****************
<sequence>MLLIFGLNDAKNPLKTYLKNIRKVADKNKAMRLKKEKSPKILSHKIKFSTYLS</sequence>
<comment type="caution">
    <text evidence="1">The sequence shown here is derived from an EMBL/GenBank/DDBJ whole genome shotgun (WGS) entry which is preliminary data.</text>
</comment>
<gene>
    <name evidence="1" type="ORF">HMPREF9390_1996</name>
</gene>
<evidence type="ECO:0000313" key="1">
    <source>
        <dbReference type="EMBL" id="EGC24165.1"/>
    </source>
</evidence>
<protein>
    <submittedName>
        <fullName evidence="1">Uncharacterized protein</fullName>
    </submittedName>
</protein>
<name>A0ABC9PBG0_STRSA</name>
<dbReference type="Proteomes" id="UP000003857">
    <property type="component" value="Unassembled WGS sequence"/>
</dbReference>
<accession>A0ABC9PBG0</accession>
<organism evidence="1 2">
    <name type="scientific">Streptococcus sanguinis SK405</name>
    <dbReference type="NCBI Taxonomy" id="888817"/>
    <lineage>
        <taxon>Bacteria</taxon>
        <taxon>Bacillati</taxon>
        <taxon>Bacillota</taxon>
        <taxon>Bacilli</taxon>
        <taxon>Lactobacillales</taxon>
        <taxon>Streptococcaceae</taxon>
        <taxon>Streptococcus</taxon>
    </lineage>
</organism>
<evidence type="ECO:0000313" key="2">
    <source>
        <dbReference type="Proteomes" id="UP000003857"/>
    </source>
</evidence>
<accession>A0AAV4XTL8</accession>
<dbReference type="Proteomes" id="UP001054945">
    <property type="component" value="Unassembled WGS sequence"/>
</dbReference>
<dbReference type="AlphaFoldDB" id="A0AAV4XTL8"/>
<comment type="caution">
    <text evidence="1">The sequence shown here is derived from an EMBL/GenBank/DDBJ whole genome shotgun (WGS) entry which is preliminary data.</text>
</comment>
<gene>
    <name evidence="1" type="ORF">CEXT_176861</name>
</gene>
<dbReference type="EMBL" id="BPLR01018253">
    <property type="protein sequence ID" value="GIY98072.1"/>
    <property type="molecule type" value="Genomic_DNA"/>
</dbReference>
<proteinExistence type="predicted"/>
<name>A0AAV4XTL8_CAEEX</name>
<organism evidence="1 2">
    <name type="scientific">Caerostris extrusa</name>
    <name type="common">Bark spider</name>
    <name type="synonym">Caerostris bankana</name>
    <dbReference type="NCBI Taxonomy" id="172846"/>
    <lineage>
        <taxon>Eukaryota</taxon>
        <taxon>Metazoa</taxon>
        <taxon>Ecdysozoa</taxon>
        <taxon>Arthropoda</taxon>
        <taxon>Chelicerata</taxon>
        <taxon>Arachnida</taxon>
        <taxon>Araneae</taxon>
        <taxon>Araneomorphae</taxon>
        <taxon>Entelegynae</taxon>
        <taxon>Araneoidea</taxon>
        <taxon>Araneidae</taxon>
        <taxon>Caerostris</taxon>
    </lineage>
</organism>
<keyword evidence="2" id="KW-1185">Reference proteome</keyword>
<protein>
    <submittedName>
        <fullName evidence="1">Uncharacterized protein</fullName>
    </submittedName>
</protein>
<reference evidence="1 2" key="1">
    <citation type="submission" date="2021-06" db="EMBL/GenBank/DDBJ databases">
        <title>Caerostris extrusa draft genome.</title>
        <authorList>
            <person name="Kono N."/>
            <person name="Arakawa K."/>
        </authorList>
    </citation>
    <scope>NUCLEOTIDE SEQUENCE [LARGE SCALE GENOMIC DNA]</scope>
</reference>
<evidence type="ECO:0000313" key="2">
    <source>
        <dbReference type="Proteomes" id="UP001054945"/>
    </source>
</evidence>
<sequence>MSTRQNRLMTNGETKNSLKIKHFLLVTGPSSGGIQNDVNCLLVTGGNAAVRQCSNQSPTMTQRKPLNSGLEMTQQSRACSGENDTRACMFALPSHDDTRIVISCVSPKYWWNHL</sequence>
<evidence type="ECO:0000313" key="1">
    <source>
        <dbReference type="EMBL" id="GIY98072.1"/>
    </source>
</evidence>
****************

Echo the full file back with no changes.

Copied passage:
<sequence>MLLIFGLNDAKNPLKTYLKNIRKVADKNKAMRLKKEKSPKILSHKIKFSTYLS</sequence>
<comment type="caution">
    <text evidence="1">The sequence shown here is derived from an EMBL/GenBank/DDBJ whole genome shotgun (WGS) entry which is preliminary data.</text>
</comment>
<gene>
    <name evidence="1" type="ORF">HMPREF9390_1996</name>
</gene>
<evidence type="ECO:0000313" key="1">
    <source>
        <dbReference type="EMBL" id="EGC24165.1"/>
    </source>
</evidence>
<protein>
    <submittedName>
        <fullName evidence="1">Uncharacterized protein</fullName>
    </submittedName>
</protein>
<name>A0ABC9PBG0_STRSA</name>
<dbReference type="Proteomes" id="UP000003857">
    <property type="component" value="Unassembled WGS sequence"/>
</dbReference>
<accession>A0ABC9PBG0</accession>
<organism evidence="1 2">
    <name type="scientific">Streptococcus sanguinis SK405</name>
    <dbReference type="NCBI Taxonomy" id="888817"/>
    <lineage>
        <taxon>Bacteria</taxon>
        <taxon>Bacillati</taxon>
        <taxon>Bacillota</taxon>
        <taxon>Bacilli</taxon>
        <taxon>Lactobacillales</taxon>
        <taxon>Streptococcaceae</taxon>
        <taxon>Streptococcus</taxon>
    </lineage>
</organism>
<evidence type="ECO:0000313" key="2">
    <source>
        <dbReference type="Proteomes" id="UP000003857"/>
    </source>
</evidence>
<accession>A0AAV4XTL8</accession>
<dbReference type="Proteomes" id="UP001054945">
    <property type="component" value="Unassembled WGS sequence"/>
</dbReference>
<dbReference type="AlphaFoldDB" id="A0AAV4XTL8"/>
<comment type="caution">
    <text evidence="1">The sequence shown here is derived from an EMBL/GenBank/DDBJ whole genome shotgun (WGS) entry which is preliminary data.</text>
</comment>
<gene>
    <name evidence="1" type="ORF">CEXT_176861</name>
</gene>
<dbReference type="EMBL" id="BPLR01018253">
    <property type="protein sequence ID" value="GIY98072.1"/>
    <property type="molecule type" value="Genomic_DNA"/>
</dbReference>
<proteinExistence type="predicted"/>
<name>A0AAV4XTL8_CAEEX</name>
<organism evidence="1 2">
    <name type="scientific">Caerostris extrusa</name>
    <name type="common">Bark spider</name>
    <name type="synonym">Caerostris bankana</name>
    <dbReference type="NCBI Taxonomy" id="172846"/>
    <lineage>
        <taxon>Eukaryota</taxon>
        <taxon>Metazoa</taxon>
        <taxon>Ecdysozoa</taxon>
        <taxon>Arthropoda</taxon>
        <taxon>Chelicerata</taxon>
        <taxon>Arachnida</taxon>
        <taxon>Araneae</taxon>
        <taxon>Araneomorphae</taxon>
        <taxon>Entelegynae</taxon>
        <taxon>Araneoidea</taxon>
        <taxon>Araneidae</taxon>
        <taxon>Caerostris</taxon>
    </lineage>
</organism>
<keyword evidence="2" id="KW-1185">Reference proteome</keyword>
<protein>
    <submittedName>
        <fullName evidence="1">Uncharacterized protein</fullName>
    </submittedName>
</protein>
<reference evidence="1 2" key="1">
    <citation type="submission" date="2021-06" db="EMBL/GenBank/DDBJ databases">
        <title>Caerostris extrusa draft genome.</title>
        <authorList>
            <person name="Kono N."/>
            <person name="Arakawa K."/>
        </authorList>
    </citation>
    <scope>NUCLEOTIDE SEQUENCE [LARGE SCALE GENOMIC DNA]</scope>
</reference>
<evidence type="ECO:0000313" key="2">
    <source>
        <dbReference type="Proteomes" id="UP001054945"/>
    </source>
</evidence>
<sequence>MSTRQNRLMTNGETKNSLKIKHFLLVTGPSSGGIQNDVNCLLVTGGNAAVRQCSNQSPTMTQRKPLNSGLEMTQQSRACSGENDTRACMFALPSHDDTRIVISCVSPKYWWNHL</sequence>
<evidence type="ECO:0000313" key="1">
    <source>
        <dbReference type="EMBL" id="GIY98072.1"/>
    </source>
</evidence>